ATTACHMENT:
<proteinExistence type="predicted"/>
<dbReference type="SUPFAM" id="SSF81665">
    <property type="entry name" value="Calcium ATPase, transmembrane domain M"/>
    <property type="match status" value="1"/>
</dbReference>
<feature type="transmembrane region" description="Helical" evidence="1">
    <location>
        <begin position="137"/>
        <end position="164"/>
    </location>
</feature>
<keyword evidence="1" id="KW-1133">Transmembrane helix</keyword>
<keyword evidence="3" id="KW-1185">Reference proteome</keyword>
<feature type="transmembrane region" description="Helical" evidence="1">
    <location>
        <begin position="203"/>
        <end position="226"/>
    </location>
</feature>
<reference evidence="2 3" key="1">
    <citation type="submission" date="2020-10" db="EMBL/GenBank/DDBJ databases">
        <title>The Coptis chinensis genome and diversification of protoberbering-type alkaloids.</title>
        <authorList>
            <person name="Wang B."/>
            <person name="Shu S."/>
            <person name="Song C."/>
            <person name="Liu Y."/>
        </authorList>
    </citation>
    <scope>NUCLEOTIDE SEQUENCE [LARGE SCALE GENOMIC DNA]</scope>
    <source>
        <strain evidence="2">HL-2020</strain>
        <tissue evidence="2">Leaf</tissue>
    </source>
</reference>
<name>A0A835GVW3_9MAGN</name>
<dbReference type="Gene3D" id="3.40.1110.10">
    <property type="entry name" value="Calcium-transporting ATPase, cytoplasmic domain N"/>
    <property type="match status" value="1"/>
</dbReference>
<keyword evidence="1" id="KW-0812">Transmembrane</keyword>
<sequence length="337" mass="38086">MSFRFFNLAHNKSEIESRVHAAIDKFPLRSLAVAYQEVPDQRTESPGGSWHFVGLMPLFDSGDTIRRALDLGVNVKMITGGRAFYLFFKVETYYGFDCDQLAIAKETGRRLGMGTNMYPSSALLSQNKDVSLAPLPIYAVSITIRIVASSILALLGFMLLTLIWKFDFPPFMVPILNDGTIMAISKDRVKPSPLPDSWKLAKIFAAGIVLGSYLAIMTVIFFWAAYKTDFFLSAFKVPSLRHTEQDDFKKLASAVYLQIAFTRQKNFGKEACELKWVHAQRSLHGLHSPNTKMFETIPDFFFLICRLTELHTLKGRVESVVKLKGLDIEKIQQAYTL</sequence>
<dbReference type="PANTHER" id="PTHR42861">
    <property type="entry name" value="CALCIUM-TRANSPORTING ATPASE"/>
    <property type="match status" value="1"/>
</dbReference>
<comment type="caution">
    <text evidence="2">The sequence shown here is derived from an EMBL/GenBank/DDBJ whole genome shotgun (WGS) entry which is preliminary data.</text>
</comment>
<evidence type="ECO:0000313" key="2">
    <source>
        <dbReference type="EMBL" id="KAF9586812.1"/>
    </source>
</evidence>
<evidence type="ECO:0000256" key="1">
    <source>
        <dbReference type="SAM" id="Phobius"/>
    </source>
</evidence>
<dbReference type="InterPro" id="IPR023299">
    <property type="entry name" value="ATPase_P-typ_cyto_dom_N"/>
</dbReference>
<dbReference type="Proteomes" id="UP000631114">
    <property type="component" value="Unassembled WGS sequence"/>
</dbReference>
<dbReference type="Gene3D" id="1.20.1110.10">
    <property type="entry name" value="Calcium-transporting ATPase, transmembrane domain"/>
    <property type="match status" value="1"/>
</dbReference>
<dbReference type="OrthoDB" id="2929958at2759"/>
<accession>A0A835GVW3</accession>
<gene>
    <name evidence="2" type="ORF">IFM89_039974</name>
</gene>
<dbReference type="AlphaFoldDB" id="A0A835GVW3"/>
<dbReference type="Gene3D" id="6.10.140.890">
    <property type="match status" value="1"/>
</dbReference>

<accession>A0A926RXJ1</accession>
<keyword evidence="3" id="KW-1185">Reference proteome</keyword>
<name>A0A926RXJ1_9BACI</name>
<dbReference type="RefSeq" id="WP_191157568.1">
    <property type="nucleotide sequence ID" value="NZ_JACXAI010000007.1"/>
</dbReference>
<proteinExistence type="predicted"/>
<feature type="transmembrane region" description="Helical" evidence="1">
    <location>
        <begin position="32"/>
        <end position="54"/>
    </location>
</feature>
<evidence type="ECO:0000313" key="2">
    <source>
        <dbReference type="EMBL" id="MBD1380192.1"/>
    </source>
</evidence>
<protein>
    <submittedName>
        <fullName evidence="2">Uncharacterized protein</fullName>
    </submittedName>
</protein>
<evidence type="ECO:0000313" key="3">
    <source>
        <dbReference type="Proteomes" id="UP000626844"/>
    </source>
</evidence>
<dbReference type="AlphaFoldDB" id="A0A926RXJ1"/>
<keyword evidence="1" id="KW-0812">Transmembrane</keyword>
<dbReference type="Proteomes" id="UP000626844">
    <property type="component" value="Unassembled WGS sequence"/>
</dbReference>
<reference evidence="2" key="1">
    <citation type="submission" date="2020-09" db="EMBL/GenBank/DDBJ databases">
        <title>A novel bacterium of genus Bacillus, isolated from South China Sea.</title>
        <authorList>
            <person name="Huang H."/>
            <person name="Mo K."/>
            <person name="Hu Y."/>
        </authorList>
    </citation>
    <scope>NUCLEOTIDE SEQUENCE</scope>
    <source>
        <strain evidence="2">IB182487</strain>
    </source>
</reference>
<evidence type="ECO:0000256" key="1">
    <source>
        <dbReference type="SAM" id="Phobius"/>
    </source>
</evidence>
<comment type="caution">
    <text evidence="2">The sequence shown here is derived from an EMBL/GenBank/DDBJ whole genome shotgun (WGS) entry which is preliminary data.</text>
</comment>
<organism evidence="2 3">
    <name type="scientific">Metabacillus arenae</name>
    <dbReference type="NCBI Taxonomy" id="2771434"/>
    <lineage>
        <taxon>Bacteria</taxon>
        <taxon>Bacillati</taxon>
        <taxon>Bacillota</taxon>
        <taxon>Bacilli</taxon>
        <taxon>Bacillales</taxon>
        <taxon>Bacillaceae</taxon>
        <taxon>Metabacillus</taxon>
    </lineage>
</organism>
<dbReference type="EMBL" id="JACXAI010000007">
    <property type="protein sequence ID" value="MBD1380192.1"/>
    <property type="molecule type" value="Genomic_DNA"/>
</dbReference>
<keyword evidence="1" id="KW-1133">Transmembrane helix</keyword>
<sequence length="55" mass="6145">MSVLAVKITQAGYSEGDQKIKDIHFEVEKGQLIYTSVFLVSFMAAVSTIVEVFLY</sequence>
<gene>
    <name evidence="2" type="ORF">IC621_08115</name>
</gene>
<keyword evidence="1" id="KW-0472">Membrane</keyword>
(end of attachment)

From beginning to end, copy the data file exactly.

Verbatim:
<proteinExistence type="predicted"/>
<dbReference type="SUPFAM" id="SSF81665">
    <property type="entry name" value="Calcium ATPase, transmembrane domain M"/>
    <property type="match status" value="1"/>
</dbReference>
<feature type="transmembrane region" description="Helical" evidence="1">
    <location>
        <begin position="137"/>
        <end position="164"/>
    </location>
</feature>
<keyword evidence="1" id="KW-1133">Transmembrane helix</keyword>
<keyword evidence="3" id="KW-1185">Reference proteome</keyword>
<feature type="transmembrane region" description="Helical" evidence="1">
    <location>
        <begin position="203"/>
        <end position="226"/>
    </location>
</feature>
<reference evidence="2 3" key="1">
    <citation type="submission" date="2020-10" db="EMBL/GenBank/DDBJ databases">
        <title>The Coptis chinensis genome and diversification of protoberbering-type alkaloids.</title>
        <authorList>
            <person name="Wang B."/>
            <person name="Shu S."/>
            <person name="Song C."/>
            <person name="Liu Y."/>
        </authorList>
    </citation>
    <scope>NUCLEOTIDE SEQUENCE [LARGE SCALE GENOMIC DNA]</scope>
    <source>
        <strain evidence="2">HL-2020</strain>
        <tissue evidence="2">Leaf</tissue>
    </source>
</reference>
<name>A0A835GVW3_9MAGN</name>
<dbReference type="Gene3D" id="3.40.1110.10">
    <property type="entry name" value="Calcium-transporting ATPase, cytoplasmic domain N"/>
    <property type="match status" value="1"/>
</dbReference>
<keyword evidence="1" id="KW-0812">Transmembrane</keyword>
<sequence length="337" mass="38086">MSFRFFNLAHNKSEIESRVHAAIDKFPLRSLAVAYQEVPDQRTESPGGSWHFVGLMPLFDSGDTIRRALDLGVNVKMITGGRAFYLFFKVETYYGFDCDQLAIAKETGRRLGMGTNMYPSSALLSQNKDVSLAPLPIYAVSITIRIVASSILALLGFMLLTLIWKFDFPPFMVPILNDGTIMAISKDRVKPSPLPDSWKLAKIFAAGIVLGSYLAIMTVIFFWAAYKTDFFLSAFKVPSLRHTEQDDFKKLASAVYLQIAFTRQKNFGKEACELKWVHAQRSLHGLHSPNTKMFETIPDFFFLICRLTELHTLKGRVESVVKLKGLDIEKIQQAYTL</sequence>
<dbReference type="PANTHER" id="PTHR42861">
    <property type="entry name" value="CALCIUM-TRANSPORTING ATPASE"/>
    <property type="match status" value="1"/>
</dbReference>
<comment type="caution">
    <text evidence="2">The sequence shown here is derived from an EMBL/GenBank/DDBJ whole genome shotgun (WGS) entry which is preliminary data.</text>
</comment>
<evidence type="ECO:0000313" key="2">
    <source>
        <dbReference type="EMBL" id="KAF9586812.1"/>
    </source>
</evidence>
<evidence type="ECO:0000256" key="1">
    <source>
        <dbReference type="SAM" id="Phobius"/>
    </source>
</evidence>
<dbReference type="InterPro" id="IPR023299">
    <property type="entry name" value="ATPase_P-typ_cyto_dom_N"/>
</dbReference>
<dbReference type="Proteomes" id="UP000631114">
    <property type="component" value="Unassembled WGS sequence"/>
</dbReference>
<dbReference type="Gene3D" id="1.20.1110.10">
    <property type="entry name" value="Calcium-transporting ATPase, transmembrane domain"/>
    <property type="match status" value="1"/>
</dbReference>
<dbReference type="OrthoDB" id="2929958at2759"/>
<accession>A0A835GVW3</accession>
<gene>
    <name evidence="2" type="ORF">IFM89_039974</name>
</gene>
<dbReference type="AlphaFoldDB" id="A0A835GVW3"/>
<dbReference type="Gene3D" id="6.10.140.890">
    <property type="match status" value="1"/>
</dbReference>

<accession>A0A926RXJ1</accession>
<keyword evidence="3" id="KW-1185">Reference proteome</keyword>
<name>A0A926RXJ1_9BACI</name>
<dbReference type="RefSeq" id="WP_191157568.1">
    <property type="nucleotide sequence ID" value="NZ_JACXAI010000007.1"/>
</dbReference>
<proteinExistence type="predicted"/>
<feature type="transmembrane region" description="Helical" evidence="1">
    <location>
        <begin position="32"/>
        <end position="54"/>
    </location>
</feature>
<evidence type="ECO:0000313" key="2">
    <source>
        <dbReference type="EMBL" id="MBD1380192.1"/>
    </source>
</evidence>
<protein>
    <submittedName>
        <fullName evidence="2">Uncharacterized protein</fullName>
    </submittedName>
</protein>
<evidence type="ECO:0000313" key="3">
    <source>
        <dbReference type="Proteomes" id="UP000626844"/>
    </source>
</evidence>
<dbReference type="AlphaFoldDB" id="A0A926RXJ1"/>
<keyword evidence="1" id="KW-0812">Transmembrane</keyword>
<dbReference type="Proteomes" id="UP000626844">
    <property type="component" value="Unassembled WGS sequence"/>
</dbReference>
<reference evidence="2" key="1">
    <citation type="submission" date="2020-09" db="EMBL/GenBank/DDBJ databases">
        <title>A novel bacterium of genus Bacillus, isolated from South China Sea.</title>
        <authorList>
            <person name="Huang H."/>
            <person name="Mo K."/>
            <person name="Hu Y."/>
        </authorList>
    </citation>
    <scope>NUCLEOTIDE SEQUENCE</scope>
    <source>
        <strain evidence="2">IB182487</strain>
    </source>
</reference>
<evidence type="ECO:0000256" key="1">
    <source>
        <dbReference type="SAM" id="Phobius"/>
    </source>
</evidence>
<comment type="caution">
    <text evidence="2">The sequence shown here is derived from an EMBL/GenBank/DDBJ whole genome shotgun (WGS) entry which is preliminary data.</text>
</comment>
<organism evidence="2 3">
    <name type="scientific">Metabacillus arenae</name>
    <dbReference type="NCBI Taxonomy" id="2771434"/>
    <lineage>
        <taxon>Bacteria</taxon>
        <taxon>Bacillati</taxon>
        <taxon>Bacillota</taxon>
        <taxon>Bacilli</taxon>
        <taxon>Bacillales</taxon>
        <taxon>Bacillaceae</taxon>
        <taxon>Metabacillus</taxon>
    </lineage>
</organism>
<dbReference type="EMBL" id="JACXAI010000007">
    <property type="protein sequence ID" value="MBD1380192.1"/>
    <property type="molecule type" value="Genomic_DNA"/>
</dbReference>
<keyword evidence="1" id="KW-1133">Transmembrane helix</keyword>
<sequence length="55" mass="6145">MSVLAVKITQAGYSEGDQKIKDIHFEVEKGQLIYTSVFLVSFMAAVSTIVEVFLY</sequence>
<gene>
    <name evidence="2" type="ORF">IC621_08115</name>
</gene>
<keyword evidence="1" id="KW-0472">Membrane</keyword>